Morphine is an extremely important drug for pain relief, but it can lead to a range of side-effects – such as patients developing tolerance to morphine and increased sensitivity to pain. Until now, how this occurs has remained a mystery.
The team from the University of Colorado and University of Adelaide has shown for the first time how opioid drugs, such as morphine, create an inflammatory response in the brain – by activating an immune receptor in the brain.
They have also demonstrated how this brain immune receptor can be blocked, laying the groundwork for the development of new therapeutic drugs that improve the effectiveness of morphine while reducing many of its problematic side effects.
The results of this research are published today in the Proceedings of the National Academy of Sciences (PNAS).
“Because morphine is considered to be such an important drug in the management of moderate to severe pain in patients right around the world, we believe these results will have far-reaching benefits,” says study co-author Dr Mark Hutchinson, ARC Research Fellow in the University of Adelaide’s School of Medical Sciences.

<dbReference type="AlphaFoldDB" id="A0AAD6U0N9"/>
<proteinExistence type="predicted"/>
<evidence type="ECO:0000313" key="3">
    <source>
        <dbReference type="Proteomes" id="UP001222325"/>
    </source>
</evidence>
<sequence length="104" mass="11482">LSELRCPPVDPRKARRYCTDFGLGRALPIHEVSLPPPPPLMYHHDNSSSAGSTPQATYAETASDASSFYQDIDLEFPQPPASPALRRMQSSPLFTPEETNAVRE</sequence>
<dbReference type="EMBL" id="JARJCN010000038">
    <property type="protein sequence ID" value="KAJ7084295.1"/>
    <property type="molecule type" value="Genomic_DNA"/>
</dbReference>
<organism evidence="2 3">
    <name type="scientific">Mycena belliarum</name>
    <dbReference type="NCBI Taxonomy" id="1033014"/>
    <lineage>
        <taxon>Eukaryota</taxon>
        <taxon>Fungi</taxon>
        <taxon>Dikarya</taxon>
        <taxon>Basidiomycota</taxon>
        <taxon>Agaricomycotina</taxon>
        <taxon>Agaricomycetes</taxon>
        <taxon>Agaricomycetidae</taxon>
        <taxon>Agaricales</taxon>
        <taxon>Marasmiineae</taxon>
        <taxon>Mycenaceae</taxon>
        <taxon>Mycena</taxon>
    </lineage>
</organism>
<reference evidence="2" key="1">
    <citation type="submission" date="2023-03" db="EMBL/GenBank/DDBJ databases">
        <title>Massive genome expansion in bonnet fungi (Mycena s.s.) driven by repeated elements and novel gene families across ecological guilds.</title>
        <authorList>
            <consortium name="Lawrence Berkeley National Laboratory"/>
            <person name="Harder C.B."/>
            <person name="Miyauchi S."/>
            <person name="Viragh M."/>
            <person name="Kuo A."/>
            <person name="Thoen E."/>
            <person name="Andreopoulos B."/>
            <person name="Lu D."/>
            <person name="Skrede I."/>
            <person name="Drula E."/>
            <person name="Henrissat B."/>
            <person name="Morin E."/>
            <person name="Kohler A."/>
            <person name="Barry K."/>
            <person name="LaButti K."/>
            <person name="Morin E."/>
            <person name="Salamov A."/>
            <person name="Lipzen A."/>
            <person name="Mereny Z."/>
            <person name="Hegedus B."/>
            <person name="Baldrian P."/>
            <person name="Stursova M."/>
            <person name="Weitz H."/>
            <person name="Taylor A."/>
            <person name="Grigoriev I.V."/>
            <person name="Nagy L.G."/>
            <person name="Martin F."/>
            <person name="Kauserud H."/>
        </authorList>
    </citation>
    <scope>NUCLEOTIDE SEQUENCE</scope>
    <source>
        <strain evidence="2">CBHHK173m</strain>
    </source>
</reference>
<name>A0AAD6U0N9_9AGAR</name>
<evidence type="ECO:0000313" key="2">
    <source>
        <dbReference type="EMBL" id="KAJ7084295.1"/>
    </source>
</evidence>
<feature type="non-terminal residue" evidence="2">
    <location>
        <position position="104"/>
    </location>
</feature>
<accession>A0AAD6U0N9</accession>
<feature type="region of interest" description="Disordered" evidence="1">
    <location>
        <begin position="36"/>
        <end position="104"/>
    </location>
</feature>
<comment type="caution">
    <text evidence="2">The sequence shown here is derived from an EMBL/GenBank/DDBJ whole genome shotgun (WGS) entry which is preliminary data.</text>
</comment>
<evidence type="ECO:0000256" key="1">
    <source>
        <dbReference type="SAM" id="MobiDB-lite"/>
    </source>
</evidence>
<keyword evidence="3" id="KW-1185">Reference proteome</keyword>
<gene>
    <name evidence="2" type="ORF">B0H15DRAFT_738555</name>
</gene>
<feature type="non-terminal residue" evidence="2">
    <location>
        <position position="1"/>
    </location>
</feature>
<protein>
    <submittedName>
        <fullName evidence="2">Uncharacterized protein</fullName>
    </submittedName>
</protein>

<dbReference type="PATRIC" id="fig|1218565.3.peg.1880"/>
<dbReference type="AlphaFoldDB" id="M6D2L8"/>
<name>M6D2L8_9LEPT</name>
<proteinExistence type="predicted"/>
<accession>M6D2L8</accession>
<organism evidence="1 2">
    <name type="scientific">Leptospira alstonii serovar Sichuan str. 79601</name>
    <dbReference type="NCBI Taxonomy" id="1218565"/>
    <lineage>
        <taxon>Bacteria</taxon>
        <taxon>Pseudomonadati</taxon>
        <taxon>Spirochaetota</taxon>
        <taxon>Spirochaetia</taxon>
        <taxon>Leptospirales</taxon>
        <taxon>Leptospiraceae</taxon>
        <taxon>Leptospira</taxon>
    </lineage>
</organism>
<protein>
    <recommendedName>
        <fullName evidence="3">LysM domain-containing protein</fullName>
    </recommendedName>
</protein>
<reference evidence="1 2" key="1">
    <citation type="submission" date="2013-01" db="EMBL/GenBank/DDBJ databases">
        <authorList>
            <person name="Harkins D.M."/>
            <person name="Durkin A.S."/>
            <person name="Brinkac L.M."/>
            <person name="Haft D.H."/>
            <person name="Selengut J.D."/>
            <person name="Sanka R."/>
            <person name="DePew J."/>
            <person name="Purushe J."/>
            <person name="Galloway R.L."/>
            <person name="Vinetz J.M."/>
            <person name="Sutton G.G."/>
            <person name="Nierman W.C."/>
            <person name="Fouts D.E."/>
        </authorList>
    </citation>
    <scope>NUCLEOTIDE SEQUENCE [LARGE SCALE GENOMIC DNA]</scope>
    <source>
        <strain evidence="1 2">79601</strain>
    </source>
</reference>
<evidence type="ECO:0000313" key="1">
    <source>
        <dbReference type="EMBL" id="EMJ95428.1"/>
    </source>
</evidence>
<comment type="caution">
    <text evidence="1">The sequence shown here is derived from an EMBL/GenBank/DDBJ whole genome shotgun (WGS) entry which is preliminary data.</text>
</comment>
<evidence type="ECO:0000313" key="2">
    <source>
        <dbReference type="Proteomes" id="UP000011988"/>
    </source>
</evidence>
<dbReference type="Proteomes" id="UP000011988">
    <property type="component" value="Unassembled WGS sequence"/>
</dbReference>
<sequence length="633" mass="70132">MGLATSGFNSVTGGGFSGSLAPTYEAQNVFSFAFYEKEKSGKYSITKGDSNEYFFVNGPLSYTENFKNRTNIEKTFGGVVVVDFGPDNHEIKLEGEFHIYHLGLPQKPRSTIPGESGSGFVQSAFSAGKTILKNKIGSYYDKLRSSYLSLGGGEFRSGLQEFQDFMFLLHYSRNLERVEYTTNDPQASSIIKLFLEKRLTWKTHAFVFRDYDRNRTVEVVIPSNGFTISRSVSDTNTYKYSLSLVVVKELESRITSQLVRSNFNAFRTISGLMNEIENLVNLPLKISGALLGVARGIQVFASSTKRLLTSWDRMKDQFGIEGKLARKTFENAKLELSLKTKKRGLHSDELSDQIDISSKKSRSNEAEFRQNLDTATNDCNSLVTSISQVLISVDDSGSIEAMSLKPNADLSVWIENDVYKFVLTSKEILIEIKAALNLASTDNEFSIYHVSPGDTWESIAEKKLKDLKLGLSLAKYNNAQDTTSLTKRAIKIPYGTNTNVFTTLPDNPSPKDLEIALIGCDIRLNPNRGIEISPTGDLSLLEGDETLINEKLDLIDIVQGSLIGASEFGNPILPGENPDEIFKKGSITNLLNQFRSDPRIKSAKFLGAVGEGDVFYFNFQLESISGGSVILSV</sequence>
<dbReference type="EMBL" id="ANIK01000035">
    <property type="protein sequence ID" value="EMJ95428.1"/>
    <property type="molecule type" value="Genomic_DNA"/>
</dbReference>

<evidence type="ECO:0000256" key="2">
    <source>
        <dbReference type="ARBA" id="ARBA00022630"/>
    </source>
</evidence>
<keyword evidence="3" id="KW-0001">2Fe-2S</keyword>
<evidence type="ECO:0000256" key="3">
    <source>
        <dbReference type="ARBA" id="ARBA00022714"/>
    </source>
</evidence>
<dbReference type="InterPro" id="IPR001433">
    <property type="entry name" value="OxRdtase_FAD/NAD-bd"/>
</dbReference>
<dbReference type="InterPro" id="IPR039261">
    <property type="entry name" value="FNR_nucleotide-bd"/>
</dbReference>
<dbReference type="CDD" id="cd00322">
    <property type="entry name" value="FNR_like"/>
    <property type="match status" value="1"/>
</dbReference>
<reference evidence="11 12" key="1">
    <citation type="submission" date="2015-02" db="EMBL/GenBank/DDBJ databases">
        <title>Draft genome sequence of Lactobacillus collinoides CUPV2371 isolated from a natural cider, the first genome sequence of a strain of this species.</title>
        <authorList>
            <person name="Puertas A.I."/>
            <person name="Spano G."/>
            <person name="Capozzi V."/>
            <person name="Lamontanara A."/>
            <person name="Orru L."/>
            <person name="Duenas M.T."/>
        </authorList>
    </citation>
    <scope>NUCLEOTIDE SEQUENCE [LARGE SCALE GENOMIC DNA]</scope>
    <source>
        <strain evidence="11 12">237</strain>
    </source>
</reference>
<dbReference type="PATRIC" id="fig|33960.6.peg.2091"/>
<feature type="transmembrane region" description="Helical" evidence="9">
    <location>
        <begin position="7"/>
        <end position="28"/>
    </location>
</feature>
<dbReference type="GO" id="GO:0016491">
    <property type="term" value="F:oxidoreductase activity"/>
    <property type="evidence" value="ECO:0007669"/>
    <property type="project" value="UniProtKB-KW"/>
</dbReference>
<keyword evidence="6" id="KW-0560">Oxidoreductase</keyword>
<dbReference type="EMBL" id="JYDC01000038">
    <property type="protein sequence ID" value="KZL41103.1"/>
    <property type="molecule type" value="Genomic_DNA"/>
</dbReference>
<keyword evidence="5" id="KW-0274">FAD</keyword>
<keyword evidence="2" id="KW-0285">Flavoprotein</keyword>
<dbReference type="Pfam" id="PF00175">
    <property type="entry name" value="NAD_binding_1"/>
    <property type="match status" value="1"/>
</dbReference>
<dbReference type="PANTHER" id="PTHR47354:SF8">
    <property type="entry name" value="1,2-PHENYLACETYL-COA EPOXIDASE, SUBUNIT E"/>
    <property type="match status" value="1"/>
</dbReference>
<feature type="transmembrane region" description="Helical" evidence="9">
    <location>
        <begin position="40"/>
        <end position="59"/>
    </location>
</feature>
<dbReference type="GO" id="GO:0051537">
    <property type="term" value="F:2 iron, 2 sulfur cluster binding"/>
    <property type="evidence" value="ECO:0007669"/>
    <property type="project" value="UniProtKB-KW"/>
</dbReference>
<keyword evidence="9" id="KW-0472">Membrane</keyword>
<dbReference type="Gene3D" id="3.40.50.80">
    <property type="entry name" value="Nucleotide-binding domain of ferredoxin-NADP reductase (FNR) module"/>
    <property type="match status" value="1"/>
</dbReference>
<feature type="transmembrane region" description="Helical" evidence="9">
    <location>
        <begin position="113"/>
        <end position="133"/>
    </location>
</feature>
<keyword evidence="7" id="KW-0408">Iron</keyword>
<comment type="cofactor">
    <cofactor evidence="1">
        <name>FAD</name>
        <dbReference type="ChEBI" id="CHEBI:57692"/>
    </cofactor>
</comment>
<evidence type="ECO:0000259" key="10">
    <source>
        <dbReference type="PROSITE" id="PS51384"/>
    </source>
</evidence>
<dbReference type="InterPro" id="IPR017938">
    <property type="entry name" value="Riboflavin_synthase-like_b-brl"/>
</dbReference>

Dr Hutchinson’s team, including University of Adelaide colleague Professor Andrew Somogyi, conducted studies in mice to validate the work done at the University of Colorado by the teams of Assistant Professor Hubert Yin and Professor Linda Watkins.
“For some time it’s been assumed that the inflammatory response from morphine was being caused via the classical opioid receptors,” says Dr Hutchinson.
“However, we found instead that morphine binds to an immune receptor complex called toll-like receptor 4 (TLR4), and importantly this occurs in a very similar way to how this receptor detects bacteria.
“Our experiments in mice have shown that if this relationship with the immune receptor is disrupted, it will prevent the inflammatory response.
“This is an exciting result because it opens up possibilities for future drugs that promote the beneficial actions of morphine while negating some of the harmful side effects. This could lead to major advances in patient and palliative care,” he says.
The University of Adelaide